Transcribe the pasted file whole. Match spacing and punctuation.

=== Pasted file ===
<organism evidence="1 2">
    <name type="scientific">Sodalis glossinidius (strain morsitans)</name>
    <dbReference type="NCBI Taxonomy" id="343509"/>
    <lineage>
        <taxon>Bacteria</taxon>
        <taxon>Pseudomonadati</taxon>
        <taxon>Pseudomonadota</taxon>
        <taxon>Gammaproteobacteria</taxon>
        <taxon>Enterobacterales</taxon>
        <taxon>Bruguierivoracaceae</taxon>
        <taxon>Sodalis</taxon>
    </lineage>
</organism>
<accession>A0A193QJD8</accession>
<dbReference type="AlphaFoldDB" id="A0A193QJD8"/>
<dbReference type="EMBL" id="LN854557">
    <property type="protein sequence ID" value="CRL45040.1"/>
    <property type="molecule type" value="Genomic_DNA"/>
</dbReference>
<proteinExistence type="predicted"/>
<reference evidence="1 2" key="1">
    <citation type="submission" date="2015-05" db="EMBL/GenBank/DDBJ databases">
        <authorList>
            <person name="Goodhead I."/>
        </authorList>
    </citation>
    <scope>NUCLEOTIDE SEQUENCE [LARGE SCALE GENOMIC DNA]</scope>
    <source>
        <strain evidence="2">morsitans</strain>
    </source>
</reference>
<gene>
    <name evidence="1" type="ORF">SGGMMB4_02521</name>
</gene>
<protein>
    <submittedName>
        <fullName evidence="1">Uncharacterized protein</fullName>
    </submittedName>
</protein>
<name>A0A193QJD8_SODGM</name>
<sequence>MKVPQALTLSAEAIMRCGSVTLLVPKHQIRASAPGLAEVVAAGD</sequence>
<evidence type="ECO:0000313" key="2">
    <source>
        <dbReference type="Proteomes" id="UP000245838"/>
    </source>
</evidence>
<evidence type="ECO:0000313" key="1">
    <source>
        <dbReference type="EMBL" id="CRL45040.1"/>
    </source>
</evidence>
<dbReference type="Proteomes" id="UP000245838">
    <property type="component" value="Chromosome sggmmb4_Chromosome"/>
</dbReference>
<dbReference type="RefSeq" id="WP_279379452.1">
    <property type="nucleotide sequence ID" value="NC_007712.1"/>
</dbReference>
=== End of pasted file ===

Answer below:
<organism evidence="1 2">
    <name type="scientific">Sodalis glossinidius (strain morsitans)</name>
    <dbReference type="NCBI Taxonomy" id="343509"/>
    <lineage>
        <taxon>Bacteria</taxon>
        <taxon>Pseudomonadati</taxon>
        <taxon>Pseudomonadota</taxon>
        <taxon>Gammaproteobacteria</taxon>
        <taxon>Enterobacterales</taxon>
        <taxon>Bruguierivoracaceae</taxon>
        <taxon>Sodalis</taxon>
    </lineage>
</organism>
<accession>A0A193QJD8</accession>
<dbReference type="AlphaFoldDB" id="A0A193QJD8"/>
<dbReference type="EMBL" id="LN854557">
    <property type="protein sequence ID" value="CRL45040.1"/>
    <property type="molecule type" value="Genomic_DNA"/>
</dbReference>
<proteinExistence type="predicted"/>
<reference evidence="1 2" key="1">
    <citation type="submission" date="2015-05" db="EMBL/GenBank/DDBJ databases">
        <authorList>
            <person name="Goodhead I."/>
        </authorList>
    </citation>
    <scope>NUCLEOTIDE SEQUENCE [LARGE SCALE GENOMIC DNA]</scope>
    <source>
        <strain evidence="2">morsitans</strain>
    </source>
</reference>
<gene>
    <name evidence="1" type="ORF">SGGMMB4_02521</name>
</gene>
<protein>
    <submittedName>
        <fullName evidence="1">Uncharacterized protein</fullName>
    </submittedName>
</protein>
<name>A0A193QJD8_SODGM</name>
<sequence>MKVPQALTLSAEAIMRCGSVTLLVPKHQIRASAPGLAEVVAAGD</sequence>
<evidence type="ECO:0000313" key="2">
    <source>
        <dbReference type="Proteomes" id="UP000245838"/>
    </source>
</evidence>
<evidence type="ECO:0000313" key="1">
    <source>
        <dbReference type="EMBL" id="CRL45040.1"/>
    </source>
</evidence>
<dbReference type="Proteomes" id="UP000245838">
    <property type="component" value="Chromosome sggmmb4_Chromosome"/>
</dbReference>
<dbReference type="RefSeq" id="WP_279379452.1">
    <property type="nucleotide sequence ID" value="NC_007712.1"/>
</dbReference>